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(1-13) Internal difficulties, springing from usury and oppression.
(1) Their brethren the Jews.—Nehemiah’s other troubles had come from the enemies without: he begins this account by laying emphasis on the hard treatment of Jews by Jews.
(2) We take up.—Let us receive. This is a general appeal for the governor’s help.
(3) Because of the dearth.—Not any particular famine, strictly speaking, but their present hunger. The past mortgages had straitened their resources.
(4) We have borrowed money for the king’s tribute.—Literally, we have made our fields and vineyards answerable for the payment of the Persian tribute. They had pledged the coming produce.
(5) We bring into bondage.—But the climax of the cry was the bondage of their children, especially of the daughters, whom they had been obliged to sell until the Jubile for money: children as precious to their parents as were the children of the rulers to them.
(6) And I was very angry.—Nehemiah, recently arrived, had not known this state of things. The common wailing and the three complaints in which it found expression are distinct.
(7) I consulted.—But he mastered himself, and studied his plan of operation. The matter was complicated, as the transgressors had violated rather the spirit than the letter of the law. Hence the rebuke, that they exacted usury each of his brother, failed in its object; and the governor called a general assembly, not “against them,” but “concerning them.”
(8) Will ye even sell your brethren?—The appeal is a strong one. Nehemiah and his friends had redeemed Jews from the heathen with money; these men had caused Jews to be sold to Jews.
Nothing to answer.—They might have replied had the letter of the law been urged; but this argument puts them to shame.
(9) Because of the reproach.—The text of another strong argument used in the assembly. We learn in Nehemiah 6:0 how watchful the heathen were: all matters were reported to them, and every act of oppression would become a reproach against the God of the Jews.
(10) Might exact.—We have lent them money and corn. By his own example the governor pleads with them: not “let us leave off this usury,” but let us all and together “remit the loans.”
(11) Also the hundredth part of the money.—The monthly payment of one per cent. per month, twelve per cent. in the year, they were required to give up for the future.
(12) We will restore.—The promise was given to restore the mortgaged property and to require no more interest. But Nehemiah required an oath to give legal validity to the procedure, and the priests’ presence gave it the highest religious sanction.
(13) Shook my lap.—This symbolical act imprecated on every man who broke this covenant an appropriate penalty: that he be emptied of all his possessions, even as the fold of Nehemiah’s garment was emptied. And it is observable that the iniquity thus stopped is not referred to in the subsequent covenant (Nehemiah 10:0), nor is it one of the offences which the governor found on his second return (Nehemiah 13:0).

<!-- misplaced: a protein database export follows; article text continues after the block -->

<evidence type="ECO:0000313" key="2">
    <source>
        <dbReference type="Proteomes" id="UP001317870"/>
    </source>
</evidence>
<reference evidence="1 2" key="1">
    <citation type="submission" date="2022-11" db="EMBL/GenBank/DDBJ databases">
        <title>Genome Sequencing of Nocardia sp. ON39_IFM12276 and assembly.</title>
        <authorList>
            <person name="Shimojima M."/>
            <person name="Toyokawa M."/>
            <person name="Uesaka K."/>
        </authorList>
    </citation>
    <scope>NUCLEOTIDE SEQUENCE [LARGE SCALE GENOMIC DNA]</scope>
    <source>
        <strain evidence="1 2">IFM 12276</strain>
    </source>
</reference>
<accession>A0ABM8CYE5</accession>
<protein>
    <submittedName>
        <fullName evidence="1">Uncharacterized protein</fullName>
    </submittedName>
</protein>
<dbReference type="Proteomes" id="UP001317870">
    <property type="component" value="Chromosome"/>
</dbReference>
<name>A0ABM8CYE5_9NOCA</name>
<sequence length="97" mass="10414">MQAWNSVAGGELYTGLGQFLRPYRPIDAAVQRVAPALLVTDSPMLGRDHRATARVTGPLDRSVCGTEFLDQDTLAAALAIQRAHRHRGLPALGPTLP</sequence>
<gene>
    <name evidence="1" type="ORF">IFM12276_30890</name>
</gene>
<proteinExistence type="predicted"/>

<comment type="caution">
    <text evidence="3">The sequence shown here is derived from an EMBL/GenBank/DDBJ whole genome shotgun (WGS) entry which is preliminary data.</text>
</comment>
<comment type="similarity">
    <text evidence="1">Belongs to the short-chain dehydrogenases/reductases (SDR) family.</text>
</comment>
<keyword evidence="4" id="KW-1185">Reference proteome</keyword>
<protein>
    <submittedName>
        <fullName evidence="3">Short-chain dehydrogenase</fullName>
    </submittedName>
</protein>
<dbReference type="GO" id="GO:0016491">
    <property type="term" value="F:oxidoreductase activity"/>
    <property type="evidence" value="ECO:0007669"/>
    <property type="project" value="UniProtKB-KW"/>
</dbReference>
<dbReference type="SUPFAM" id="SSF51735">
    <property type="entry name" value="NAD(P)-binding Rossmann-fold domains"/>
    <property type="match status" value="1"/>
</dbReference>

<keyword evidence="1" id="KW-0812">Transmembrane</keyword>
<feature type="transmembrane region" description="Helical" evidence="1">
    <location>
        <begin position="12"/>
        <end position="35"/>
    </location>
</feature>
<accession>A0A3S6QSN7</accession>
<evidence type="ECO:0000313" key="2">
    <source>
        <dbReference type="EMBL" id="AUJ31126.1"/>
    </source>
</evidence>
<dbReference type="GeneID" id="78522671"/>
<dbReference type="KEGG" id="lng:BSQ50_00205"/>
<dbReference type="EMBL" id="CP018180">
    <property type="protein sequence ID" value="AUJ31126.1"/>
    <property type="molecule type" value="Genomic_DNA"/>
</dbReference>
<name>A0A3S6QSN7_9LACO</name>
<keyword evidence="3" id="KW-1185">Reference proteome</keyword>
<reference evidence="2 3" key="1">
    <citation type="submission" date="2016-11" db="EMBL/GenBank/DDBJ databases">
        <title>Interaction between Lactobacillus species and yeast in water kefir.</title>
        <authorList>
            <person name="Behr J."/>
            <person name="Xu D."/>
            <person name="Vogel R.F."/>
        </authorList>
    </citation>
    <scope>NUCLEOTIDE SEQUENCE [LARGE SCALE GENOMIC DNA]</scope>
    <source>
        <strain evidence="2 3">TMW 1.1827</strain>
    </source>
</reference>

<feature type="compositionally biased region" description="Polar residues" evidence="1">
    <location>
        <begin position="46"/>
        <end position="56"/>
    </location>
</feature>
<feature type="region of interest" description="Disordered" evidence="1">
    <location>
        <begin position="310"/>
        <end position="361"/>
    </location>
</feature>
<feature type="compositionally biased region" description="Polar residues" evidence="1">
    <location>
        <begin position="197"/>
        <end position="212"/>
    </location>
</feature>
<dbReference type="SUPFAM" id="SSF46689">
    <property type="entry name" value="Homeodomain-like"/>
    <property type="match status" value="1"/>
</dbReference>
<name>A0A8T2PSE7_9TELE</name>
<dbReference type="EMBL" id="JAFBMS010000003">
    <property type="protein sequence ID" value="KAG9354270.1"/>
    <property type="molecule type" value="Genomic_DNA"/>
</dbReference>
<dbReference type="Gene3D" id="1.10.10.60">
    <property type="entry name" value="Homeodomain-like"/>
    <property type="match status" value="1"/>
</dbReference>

(14) I was appointed.—That he appointed me, viz., Artaxerxes.
Twelve years.—The whole narrative, thus far, was written after his return from Jerusalem, and on a review of his governorship; hence, “their governor in the land of Judah.” Of his second appointment the same thing might have been said: but that, at the time of writing, was in the future.
I and my brethren have not eaten the bread of the governor.—At the close of the twelve years’ term, Nehemiah could say that he and his official attendants had not drawn the customary allowances from the people.
(14-19) Nehemiah’s vindication of his own conduct.
(15) Besides forty shekels of silver.—Either in bread and wine over forty shekels, or, received in bread and wine, and beyond that, forty shekels. The latter, on the whole, is to be preferred; it would amount to about four pounds from the entire people daily.
So did not I, because of the tear of God.—Nehemiah contrasts his forbearance with the conduct of former governors; we cannot suppose him to mean Zorubbabel, but some of his successors. The practice he condemns was common among the satraps of the Persian princes. Note that usury and rigour were interdicted, in Leviticus 25:36; Leviticus 25:43, with the express sanction, “Fear thy God.”
(16) I continued.—I repaired: that is, as superintendent. His servants and himself did not take advantage of the people’s poverty to acquire their land by mortgage; they were, on the contrary, absorbed in the common work.
(17) At my table.—The charge on the governor’s free hospitality was heavy: “of the Jews a hundred and fifty rulers, besides those that came” occasionally from the country.
Because the bondage.—Rather, because the service of building was heavy.
The bondage.—Rather, the service was heavy.
(19) Think upon me, my God.—Inserting the present prayer far from this people, Nehemiah humbly asks his recompense not from them, but from God. Nothing was more distant from his thoughts than the fame of his good deeds.
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Ellicott, Charles John. "Commentary on Nehemiah 5". "Ellicott's Commentary for English Readers". https://www.studylight.org/
the Week of Proper 25 / Ordinary 30